Remember the old story of Johnny Appleseed? When you were younger you likely heard the tale of how Johnny Appleseed traveled around bringing fresh apples to communities (you should eat apples because they are good for you and that’s the moral of the story).
Actually, that isn’t the whole truth. Around the end of the 19th century, Johnny Appleseed (John Chapman was his real name) did in fact bring apples to many parts of the United States. But apples weren’t as yummy and sweet as modern apples. Actually, they were mainly only used for one thing: making hard cider.
That’s right. Johnny Appleseed was bringing booze to every community he visited.
Humans have a complex relationship with alcohol. On the one hand, it’s bad for your health (you will often experience some of these health symptoms immediately when you feel hungover). Nevertheless, humans typically enjoy feeling intoxicated.
This is not new. Since we’ve been recording history, people have been enjoying alcohol. But it could be possible that your hearing problems are being exacerbated by drinking alcohol.
Simply put, it’s not just the loud music at the bar that’s bad for your hearing. It’s also the drinks.
Drinking causes tinnitus
Most hearing specialists will tell you that drinking alcohol can trigger tinnitus. That isn’t really that hard to believe. If you’ve ever partaken of a little too much, you may have experienced something known as “the spins”. When you’re dizzy and the room feels like it’s spinning after drinking this is what’s called “the spins”.
When alcohol disturbs your inner ear, which is the part of your body responsible for balance, tinnitus can manifest.
And what else is your inner ear used for? Obviously, your hearing. Which means that if you’ve experienced the spins, it isn’t surprising that you might have also experienced a ringing or buzzing in your ears that are characteristic of tinnitus.
Ototoxic substances, including alcohol, will cause tinnitus
The word ototoxic might sound intimidating, but it just indicates something that can be harmful to your hearing. The whole auditory system from your ears to your brain is involved in this.
There are several ways that this plays out in practice:
- Alcohol can damage the stereocilia in your ears (these are little hairs that let you sense vibrations in the air, vibrations that your brain later translates into sound). Once those tiny hairs are damaged, there’s no repairing them.
- Alcohol can affect the neurotransmitters in your brain that are responsible for hearing. So your brain isn’t functioning properly when alcohol is in your system (obviously, decision-making centers are affected; but so, too, are the portions of your brain responsible for hearing).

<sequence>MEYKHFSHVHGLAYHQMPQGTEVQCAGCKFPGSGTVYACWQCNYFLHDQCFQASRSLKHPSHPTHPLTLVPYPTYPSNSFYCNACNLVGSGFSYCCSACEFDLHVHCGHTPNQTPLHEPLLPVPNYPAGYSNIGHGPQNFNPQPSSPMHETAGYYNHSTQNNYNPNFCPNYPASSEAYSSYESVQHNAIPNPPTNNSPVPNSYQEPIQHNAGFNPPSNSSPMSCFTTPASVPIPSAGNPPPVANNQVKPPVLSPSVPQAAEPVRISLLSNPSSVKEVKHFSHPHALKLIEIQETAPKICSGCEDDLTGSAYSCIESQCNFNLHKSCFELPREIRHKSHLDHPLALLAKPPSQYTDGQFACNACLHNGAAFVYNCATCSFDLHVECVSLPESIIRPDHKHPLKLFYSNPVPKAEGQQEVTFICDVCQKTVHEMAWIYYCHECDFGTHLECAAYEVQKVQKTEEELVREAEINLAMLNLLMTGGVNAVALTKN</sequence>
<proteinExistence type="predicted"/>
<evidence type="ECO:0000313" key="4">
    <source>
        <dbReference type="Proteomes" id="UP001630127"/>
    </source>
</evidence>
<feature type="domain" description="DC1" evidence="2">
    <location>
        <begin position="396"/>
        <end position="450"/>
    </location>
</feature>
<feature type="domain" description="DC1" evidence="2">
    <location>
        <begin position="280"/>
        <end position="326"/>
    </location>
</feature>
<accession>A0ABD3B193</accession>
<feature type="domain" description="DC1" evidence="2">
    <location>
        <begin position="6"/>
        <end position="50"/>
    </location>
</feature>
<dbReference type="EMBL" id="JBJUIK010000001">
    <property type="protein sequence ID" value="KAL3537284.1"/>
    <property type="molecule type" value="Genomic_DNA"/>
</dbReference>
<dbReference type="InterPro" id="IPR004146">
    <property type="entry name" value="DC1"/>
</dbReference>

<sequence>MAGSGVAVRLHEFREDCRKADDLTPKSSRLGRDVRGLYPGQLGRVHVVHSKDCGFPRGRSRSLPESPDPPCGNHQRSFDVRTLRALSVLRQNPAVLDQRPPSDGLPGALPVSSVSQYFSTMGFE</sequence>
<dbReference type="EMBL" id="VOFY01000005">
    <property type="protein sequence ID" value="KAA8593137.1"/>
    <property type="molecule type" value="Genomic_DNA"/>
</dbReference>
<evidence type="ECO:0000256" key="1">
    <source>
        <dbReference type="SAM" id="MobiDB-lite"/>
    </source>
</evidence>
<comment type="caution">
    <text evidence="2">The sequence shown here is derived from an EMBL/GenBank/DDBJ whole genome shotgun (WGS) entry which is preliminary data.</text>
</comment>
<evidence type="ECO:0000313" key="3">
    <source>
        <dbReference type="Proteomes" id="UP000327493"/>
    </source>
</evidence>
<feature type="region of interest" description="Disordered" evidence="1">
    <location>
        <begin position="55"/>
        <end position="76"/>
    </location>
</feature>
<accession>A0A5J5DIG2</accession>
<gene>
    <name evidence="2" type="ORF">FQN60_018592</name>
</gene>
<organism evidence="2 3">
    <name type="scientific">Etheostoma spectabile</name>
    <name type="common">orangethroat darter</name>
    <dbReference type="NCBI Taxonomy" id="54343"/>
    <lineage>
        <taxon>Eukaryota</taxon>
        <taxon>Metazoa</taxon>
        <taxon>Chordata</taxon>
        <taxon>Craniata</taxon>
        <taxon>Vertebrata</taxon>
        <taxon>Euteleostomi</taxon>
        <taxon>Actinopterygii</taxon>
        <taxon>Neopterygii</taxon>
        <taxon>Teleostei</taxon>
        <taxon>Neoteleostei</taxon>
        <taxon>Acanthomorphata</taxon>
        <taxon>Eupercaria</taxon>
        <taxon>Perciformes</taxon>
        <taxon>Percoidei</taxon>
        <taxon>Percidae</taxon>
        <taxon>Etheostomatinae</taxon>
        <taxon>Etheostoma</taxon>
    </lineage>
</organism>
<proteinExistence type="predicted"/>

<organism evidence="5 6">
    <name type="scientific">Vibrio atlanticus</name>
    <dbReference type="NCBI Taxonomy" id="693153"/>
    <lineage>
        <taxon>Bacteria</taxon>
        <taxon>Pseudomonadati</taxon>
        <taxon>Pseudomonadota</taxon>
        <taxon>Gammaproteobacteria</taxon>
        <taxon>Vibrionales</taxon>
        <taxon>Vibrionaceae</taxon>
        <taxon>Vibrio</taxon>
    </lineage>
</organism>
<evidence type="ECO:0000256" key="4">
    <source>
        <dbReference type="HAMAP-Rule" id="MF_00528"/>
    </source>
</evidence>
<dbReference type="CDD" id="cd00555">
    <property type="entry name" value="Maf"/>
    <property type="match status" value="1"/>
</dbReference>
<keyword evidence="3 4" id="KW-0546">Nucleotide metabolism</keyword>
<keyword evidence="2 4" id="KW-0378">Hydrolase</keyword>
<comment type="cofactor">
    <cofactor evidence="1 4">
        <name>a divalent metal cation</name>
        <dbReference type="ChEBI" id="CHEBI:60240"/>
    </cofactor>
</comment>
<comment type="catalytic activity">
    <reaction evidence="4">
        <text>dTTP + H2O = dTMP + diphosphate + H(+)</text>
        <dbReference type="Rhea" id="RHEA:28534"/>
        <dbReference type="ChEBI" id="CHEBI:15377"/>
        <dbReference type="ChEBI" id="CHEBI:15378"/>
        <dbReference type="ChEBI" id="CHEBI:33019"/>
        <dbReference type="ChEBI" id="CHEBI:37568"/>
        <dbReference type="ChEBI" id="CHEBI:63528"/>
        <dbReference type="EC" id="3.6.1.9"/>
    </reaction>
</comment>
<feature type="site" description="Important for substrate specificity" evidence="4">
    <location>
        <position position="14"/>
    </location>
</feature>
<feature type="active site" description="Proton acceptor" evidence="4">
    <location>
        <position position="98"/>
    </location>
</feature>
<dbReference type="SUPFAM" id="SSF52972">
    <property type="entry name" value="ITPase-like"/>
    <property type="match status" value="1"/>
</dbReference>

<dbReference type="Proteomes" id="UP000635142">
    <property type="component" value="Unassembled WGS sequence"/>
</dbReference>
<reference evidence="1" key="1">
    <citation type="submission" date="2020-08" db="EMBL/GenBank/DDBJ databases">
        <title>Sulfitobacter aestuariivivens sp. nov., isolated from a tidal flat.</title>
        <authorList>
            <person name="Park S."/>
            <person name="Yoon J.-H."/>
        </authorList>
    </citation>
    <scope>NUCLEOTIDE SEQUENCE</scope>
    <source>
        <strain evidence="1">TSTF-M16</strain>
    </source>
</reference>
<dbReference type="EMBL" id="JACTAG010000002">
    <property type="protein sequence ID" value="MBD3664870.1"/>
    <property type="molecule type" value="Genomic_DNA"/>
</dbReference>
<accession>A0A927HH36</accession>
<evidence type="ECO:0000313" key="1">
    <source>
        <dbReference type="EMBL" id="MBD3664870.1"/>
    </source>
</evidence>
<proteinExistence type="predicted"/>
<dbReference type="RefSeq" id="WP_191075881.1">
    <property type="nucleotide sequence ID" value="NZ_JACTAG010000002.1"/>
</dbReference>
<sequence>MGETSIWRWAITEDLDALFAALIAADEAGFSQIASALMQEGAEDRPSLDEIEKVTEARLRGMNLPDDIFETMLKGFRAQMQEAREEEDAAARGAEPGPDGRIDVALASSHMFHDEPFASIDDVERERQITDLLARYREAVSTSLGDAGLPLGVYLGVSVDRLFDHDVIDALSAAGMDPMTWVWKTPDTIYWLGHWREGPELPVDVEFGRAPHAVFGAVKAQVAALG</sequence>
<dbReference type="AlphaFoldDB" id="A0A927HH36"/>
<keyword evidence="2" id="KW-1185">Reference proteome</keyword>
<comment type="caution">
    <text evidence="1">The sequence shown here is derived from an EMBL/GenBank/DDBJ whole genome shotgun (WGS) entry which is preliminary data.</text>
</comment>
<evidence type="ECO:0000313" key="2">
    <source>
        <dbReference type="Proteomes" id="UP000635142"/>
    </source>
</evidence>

- Alcohol can decrease blood flow to your inner ear. This in itself can become a source of damage (most parts of your body don’t particularly like being starved of blood).
Drinking-associated hearing loss & tinnitus aren’t always permanent
You may start to notice some symptoms when you’re out on the town having some drinks with friends.
The good news is that these symptoms (when they are brought on by alcohol intake) are typically short-term. Your tinnitus will usually clear up along with most of your hearing loss when your body chemistry returns to normal.
Naturally, the longer alcohol is in your system, the longer it will take your ears to go back to normal. And if this kind of damage is repeated routinely, it may become irreversible. In other words, it’s definitely possible (if not likely) that you can generate both permanent tinnitus and hearing loss by drinking too much and too frequently.
A couple of other things are occurring too
Clearly, it’s more than simply the liquor. There are a couple of other elements that make the bar scene a little unfriendly to your ears.
- Alcohol leads to other issues: Even when you put the hearing loss element aside, drinking is rather bad for you. Diabetes, cardiovascular disease, and high blood pressure can be the result of alcohol abuse. And all of these problems can ultimately be life threatening, as well as worsen more significant tinnitus symptoms.
- Noise: The first is that bars are typically, well, noisy. That’s part of their… uh… charm? But when you’re 40 or more it can be a little bit too much. There’s much fun and merriment, people yelling, and loud music. All of that noisiness can, over the years, cause damage to your hearing.
The point is, there are serious risks to your health and your hearing in these late night bar trips.
So should you quit drinking?
Of course, we’re not saying that drinking by yourself in a quiet room is the answer here. The underlying issue is the alcohol itself. So if you’re having difficulty moderating your alcohol intake, you could be creating significant issues for yourself, and for your hearing. Your provider can help you move towards living a healthier life with the right treatment.
In the meantime, if you’re a heavy drinker and you’ve noticed a ringing in your ears, it might be time to schedule an appointment with us to check for tinnitus.